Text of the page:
This 6-second Dodge Viper GTS generates over 3,000 Horsepower and is road-legalby Dim Angelov, on LISTEN 03:41
Until about a decade ago, when it came to high-horsepower builds, it was pretty much the Chevrolet LS engines, with the occasional 2JZ or RB26 builds making an appearance. Nowadays, people have started noticing the Viper V-10 as the next platform capable of massive horsepower figures. With this in mind, “That Racing Channel” is giving us an inspiring YouTube video that gives the story behind the “six-second kid” and his 1999 Dodge Viper GTS that makes 3,200 horsepower.
Milan – the young driver, in charge of taming the vicious snake – continues in his father’s footsteps, after watching him blast down the half-mile and quarter-mile and well-over 200 mph (322 km/h). Milan is now 18 and he got to lay down a 6.95-second quarter-mile time at 202.67 mph (326.17 km/h), while his father managed to get the Viper up to 244 mph (392.68 km/h) on the half-mile.
Responsible for those numbers (other than Milan’s driving skills) is the 542-cubic inch (8.9-liter) V-10 that has been fully built, featuring custom camshafts, diamond pistons, Carillo connecting rods, Striker heads, and much more.
Most importantly, it has two 88mm Garett turbochargers, capable of over 40 psi of boost. The massive V-10 is mated to a two-speed PowerGlide transmission built by Bad Habit Racing.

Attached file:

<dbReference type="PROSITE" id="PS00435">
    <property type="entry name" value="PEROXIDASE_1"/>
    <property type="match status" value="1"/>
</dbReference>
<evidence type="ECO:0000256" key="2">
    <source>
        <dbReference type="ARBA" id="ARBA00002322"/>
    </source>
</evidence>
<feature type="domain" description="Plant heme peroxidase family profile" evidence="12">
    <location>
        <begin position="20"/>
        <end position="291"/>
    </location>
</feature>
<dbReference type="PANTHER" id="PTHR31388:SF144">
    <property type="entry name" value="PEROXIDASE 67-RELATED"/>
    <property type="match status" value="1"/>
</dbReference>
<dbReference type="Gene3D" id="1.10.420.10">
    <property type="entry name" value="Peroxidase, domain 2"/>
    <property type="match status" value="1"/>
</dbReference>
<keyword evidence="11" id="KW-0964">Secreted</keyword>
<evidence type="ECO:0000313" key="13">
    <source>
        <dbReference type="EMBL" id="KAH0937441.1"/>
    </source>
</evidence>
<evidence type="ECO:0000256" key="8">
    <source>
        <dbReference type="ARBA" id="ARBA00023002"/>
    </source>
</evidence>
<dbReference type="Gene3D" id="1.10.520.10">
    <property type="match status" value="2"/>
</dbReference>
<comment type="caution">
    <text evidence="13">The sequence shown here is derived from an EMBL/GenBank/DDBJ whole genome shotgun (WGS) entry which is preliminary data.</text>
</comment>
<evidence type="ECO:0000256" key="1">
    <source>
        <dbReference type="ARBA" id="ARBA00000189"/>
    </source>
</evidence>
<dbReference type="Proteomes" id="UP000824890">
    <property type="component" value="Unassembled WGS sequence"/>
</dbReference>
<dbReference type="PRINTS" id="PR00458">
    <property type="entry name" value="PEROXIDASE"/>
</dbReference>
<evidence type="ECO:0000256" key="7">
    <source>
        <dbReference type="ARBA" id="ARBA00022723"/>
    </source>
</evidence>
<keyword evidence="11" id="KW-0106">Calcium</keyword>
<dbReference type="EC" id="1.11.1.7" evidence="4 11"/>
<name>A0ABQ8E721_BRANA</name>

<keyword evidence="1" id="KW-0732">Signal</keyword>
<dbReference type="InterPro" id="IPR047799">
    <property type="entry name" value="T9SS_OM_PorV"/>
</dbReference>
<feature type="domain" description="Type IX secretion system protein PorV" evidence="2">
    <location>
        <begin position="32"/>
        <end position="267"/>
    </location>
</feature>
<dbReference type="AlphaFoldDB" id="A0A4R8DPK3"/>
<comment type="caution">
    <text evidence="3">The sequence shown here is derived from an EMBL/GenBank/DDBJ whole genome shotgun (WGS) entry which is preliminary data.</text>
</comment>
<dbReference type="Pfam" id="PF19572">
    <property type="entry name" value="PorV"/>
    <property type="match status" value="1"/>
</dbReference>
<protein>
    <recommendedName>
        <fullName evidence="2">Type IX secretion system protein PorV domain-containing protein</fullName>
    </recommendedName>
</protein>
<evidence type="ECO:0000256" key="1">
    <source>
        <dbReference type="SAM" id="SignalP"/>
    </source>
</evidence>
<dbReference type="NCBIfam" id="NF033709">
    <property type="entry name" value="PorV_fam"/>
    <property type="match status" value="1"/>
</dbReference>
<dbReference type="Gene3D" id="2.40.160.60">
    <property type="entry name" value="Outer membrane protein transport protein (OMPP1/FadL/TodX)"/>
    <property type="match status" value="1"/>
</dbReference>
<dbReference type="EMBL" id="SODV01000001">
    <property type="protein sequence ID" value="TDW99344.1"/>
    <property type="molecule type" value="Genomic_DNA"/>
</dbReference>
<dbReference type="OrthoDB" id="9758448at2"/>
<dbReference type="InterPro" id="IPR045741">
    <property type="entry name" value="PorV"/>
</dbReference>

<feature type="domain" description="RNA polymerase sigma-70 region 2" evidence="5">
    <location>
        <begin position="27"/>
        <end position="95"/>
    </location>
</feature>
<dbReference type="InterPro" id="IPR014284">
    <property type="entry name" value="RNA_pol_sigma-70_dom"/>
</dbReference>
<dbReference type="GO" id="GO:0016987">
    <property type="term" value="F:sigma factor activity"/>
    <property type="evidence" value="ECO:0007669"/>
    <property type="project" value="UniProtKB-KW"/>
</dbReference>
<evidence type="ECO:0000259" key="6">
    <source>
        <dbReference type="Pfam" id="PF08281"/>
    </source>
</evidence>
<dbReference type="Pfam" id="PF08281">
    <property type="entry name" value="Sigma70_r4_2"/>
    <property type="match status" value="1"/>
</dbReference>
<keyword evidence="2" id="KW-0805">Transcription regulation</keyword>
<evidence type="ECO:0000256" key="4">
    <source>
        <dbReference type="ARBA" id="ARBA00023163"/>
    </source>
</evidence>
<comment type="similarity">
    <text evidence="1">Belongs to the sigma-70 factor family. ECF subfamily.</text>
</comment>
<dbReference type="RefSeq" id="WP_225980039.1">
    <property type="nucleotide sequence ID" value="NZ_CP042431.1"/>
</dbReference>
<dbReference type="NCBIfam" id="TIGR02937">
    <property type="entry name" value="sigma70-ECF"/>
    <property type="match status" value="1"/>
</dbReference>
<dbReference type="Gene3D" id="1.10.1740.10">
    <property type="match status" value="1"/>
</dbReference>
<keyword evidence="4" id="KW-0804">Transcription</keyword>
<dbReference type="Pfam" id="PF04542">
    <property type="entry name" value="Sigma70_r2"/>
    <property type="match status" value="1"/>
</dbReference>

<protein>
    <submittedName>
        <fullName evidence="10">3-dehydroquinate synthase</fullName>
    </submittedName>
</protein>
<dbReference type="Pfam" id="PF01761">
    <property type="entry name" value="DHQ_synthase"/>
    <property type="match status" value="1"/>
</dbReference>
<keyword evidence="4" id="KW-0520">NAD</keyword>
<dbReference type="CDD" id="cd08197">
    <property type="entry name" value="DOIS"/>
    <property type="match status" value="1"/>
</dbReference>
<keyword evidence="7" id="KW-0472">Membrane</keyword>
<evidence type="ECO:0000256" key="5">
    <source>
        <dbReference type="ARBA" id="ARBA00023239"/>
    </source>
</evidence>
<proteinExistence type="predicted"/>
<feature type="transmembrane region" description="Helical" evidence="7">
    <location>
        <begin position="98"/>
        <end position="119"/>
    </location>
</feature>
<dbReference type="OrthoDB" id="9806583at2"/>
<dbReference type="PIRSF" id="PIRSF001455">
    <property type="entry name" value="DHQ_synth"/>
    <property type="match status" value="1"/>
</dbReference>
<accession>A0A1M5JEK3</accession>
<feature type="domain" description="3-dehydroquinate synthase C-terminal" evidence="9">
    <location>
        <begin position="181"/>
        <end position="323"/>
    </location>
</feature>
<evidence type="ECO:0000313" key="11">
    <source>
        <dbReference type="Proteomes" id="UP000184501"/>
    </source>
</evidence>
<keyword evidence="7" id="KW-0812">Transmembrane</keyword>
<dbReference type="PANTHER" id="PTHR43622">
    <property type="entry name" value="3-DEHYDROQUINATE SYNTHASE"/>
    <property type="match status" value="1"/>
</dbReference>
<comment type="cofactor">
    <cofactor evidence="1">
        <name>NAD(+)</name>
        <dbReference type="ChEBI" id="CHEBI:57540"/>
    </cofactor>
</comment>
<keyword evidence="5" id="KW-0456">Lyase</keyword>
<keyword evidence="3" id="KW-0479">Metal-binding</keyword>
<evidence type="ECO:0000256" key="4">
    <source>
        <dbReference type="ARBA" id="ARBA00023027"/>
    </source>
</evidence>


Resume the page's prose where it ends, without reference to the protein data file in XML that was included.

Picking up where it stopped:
Milan shares that on a 35-psi dyno run, the car put down just shy of 2,900 rear-wheel-horsepower. However, the car was sucking in the exhaust fumes (you can clearly see it in the video), which hindered engine performance. It could have easily been a 3,000-horsepower dyno run if it wasn’t for that.
|Quarter mile time||6.95 seconds|
|Quarter mile speed||202.67 mph (326.17 km/h)|
Driving with one hand, for safety reasons
Just like his father, Milan has adopted the habit of driving with one hand on the steering wheel and the other on standby for the parachute. In the video, he shares how his father hit the wall in 2013 and that being able to pull the parachute reduced the force of impact.
The car also has a 25.3-certified roll-cage, neatly integrated into the car’s tight interior, which, Milan says, is one of his favorite things about the Viper. A proof that safety should be a priority, especially when packing 3,000 rear-wheel-horsepower.
Throughout the year, the car has constantly been tweaked by Milan’s father, with help from Drummond Race Cars, in order to perform as best as possible. Because of this, the mighty Viper easily outruns much newer high-horsepower builds. Steve Drummond shares that this was one of the first high-horsepower Viper builds.
When the black Viper went out to play, the engine’s tuning potential quickly became obvious. Right away, the car became the first IRS (independent rear suspension) vehicle to run mid-seven-second, quarter-mile passes and, eventually, it became the first six-second IRS car. It also does wheelies!
The black Viper is not just a machine for the father-son duo. It’s a family heirloom with a story to tell and, apparently, the story is just beginning. Milan says that work on the Viper will continue, so it can run even quicker. Take a look at the video, to find out more about this incredible machine and the story behind it.